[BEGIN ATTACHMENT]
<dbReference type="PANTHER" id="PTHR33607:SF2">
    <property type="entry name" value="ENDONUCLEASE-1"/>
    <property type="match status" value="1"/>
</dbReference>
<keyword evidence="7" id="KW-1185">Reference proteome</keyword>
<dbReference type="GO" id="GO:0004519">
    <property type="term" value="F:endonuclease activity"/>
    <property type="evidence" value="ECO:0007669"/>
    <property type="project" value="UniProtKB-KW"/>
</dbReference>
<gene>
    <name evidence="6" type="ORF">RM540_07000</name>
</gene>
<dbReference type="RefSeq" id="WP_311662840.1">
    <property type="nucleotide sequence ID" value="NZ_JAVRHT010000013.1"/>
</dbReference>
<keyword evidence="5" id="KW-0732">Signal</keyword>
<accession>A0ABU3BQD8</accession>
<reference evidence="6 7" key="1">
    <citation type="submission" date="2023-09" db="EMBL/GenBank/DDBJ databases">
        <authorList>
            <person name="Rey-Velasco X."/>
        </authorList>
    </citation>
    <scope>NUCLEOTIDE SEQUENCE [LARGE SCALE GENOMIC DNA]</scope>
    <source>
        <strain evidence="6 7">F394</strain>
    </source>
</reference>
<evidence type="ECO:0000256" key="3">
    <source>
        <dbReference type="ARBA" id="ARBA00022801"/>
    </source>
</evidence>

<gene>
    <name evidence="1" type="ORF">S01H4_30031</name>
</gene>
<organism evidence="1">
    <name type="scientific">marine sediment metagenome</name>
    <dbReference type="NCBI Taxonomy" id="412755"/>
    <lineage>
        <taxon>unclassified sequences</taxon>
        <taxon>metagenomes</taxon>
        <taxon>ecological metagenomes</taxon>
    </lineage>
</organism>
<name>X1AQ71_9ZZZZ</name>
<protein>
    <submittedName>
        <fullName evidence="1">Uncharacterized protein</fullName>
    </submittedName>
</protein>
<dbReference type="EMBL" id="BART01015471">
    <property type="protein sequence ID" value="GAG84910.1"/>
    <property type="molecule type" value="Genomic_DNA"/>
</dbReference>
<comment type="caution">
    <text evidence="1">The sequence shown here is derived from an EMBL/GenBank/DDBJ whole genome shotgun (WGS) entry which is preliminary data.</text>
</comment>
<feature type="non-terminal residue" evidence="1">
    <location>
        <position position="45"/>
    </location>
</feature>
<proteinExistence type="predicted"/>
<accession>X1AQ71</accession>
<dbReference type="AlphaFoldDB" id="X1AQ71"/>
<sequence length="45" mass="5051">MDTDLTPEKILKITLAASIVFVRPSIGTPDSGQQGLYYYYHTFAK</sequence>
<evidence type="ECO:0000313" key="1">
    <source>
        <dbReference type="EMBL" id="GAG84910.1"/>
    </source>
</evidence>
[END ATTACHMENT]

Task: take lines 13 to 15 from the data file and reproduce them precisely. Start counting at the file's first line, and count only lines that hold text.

</gene>
<dbReference type="RefSeq" id="WP_311662840.1">
    <property type="nucleotide sequence ID" value="NZ_JAVRHT010000013.1"/>